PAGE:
Study the setup and some form of this plan may be workable. Be careful and no bystanders to get fluid squirted onto. Stay out from under the load and keep all body parts out of any pinch points. Watch out for springs, if there are any. They can catch you by surprise very quickly.

If you don't feel comfortable hire a mechanic or someone who does feel comfortable to do it. Stay away from idiots.

At the very least you should be able to get a good portion of the bulk and weight onto the ground leaving less to deal with. Then take it apart piece by piece and reassemble it on the ground or plug the hoses and load in a vehicle. The hydraulic fluid will make a mess if you don't use common sense.

Take pics before you start and at every step to help whoever tries to reuse/install it. At the very least the pump/reservoir and ram should be usable for other projects by somebody.


I'm leaving mine in my bus, because I have heavy stuff to unload/load and the lift is rated to 800 lbs. It was one of the criteria when I was shopping for a bus.
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Old 09-11-2019, 11:00 AM   #25
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Join Date: Apr 2019
Posts: 4
I went in a different direction. I paid extra to get a bus with a lift. I use my mini for a number of different purposes. One is flea markets - I sell used tools. I have 4 carts that go on the lift with shelves beneath. All the smaller tools are in low bins on the shelves. When I drop the carts down, they roll into position on casters, then I put bi-fold doors between them, and move the bins onto the shelves. I can unload 1000lbs of tools and set up in under an hour with no strain. For the overnight flea markets, I then camp in my empty bus.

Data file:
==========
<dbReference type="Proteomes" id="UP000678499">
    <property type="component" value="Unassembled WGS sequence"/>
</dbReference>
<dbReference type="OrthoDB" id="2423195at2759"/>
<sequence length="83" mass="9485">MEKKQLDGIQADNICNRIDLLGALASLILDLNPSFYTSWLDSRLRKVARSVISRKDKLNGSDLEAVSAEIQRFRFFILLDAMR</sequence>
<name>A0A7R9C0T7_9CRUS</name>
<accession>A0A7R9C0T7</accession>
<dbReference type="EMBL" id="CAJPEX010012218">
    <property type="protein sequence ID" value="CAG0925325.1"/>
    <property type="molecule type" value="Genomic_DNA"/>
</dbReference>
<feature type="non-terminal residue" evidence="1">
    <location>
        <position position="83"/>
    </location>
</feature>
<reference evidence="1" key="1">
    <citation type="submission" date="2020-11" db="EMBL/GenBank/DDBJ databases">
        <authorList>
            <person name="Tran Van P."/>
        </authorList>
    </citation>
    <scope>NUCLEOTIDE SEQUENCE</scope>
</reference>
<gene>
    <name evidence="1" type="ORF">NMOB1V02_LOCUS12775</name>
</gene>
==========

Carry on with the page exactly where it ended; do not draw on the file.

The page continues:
I am thinking about making camping modules that will fit on the lift - a kitchen, minimalist bathroom, camping storage unit. Put them on, lock them down, and go. The kitchen would need a 10 gallon fresh and gray water tank, pump, sink, propane stove (need to vent out the side or window?), DC fridge, and countertop space. The bathroom would be a compost toilet, small shower stall with the same water setup as the sink. When I am not camping, I will store them out of the bus.
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Old 09-13-2019, 07:56 AM   #26
Mini-Skoolie
 
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Join Date: Sep 2019
Location: The Great State of TX
Posts: 19
Are you sure you want to remove it? When I started searching for a Ford mini bus all I could find were ADA one's and I thought the same, got a lift....."hated it".

Finally I began finding them without lifts and thought I had scored.

Now that I think about it a little more I kinda want a lift....I wont get into the details about why I'm still not sure but I've thought of lift possible cool uses. It doenst take up much space that you cant make the area around it storage for outdoor gear. And the uses?

-You can load all your gear into the bus at once.
-Similarly think of the bulky Home Depot type stuff that you can load easier, you could prolly get a washer/dryer on it.
-I've toyed with the idea that you could create a removable canopy over the door and make it an outdoor shower access area.
-I live prolly about a mile from where I'd need to store it so Im thinking of getting a mini bike to get there rather than drive and leave a vehicle behind. So the lift would be mini bike loading too.
-I enjoy cooking outdoors so I've also toyed with the idea of making my kitchen area self contained on wheels (think airline serving cart) then I could use the lift to move the kitchen out side to cook when nice then roll it back and stow it when time to go. <- that's my main reason.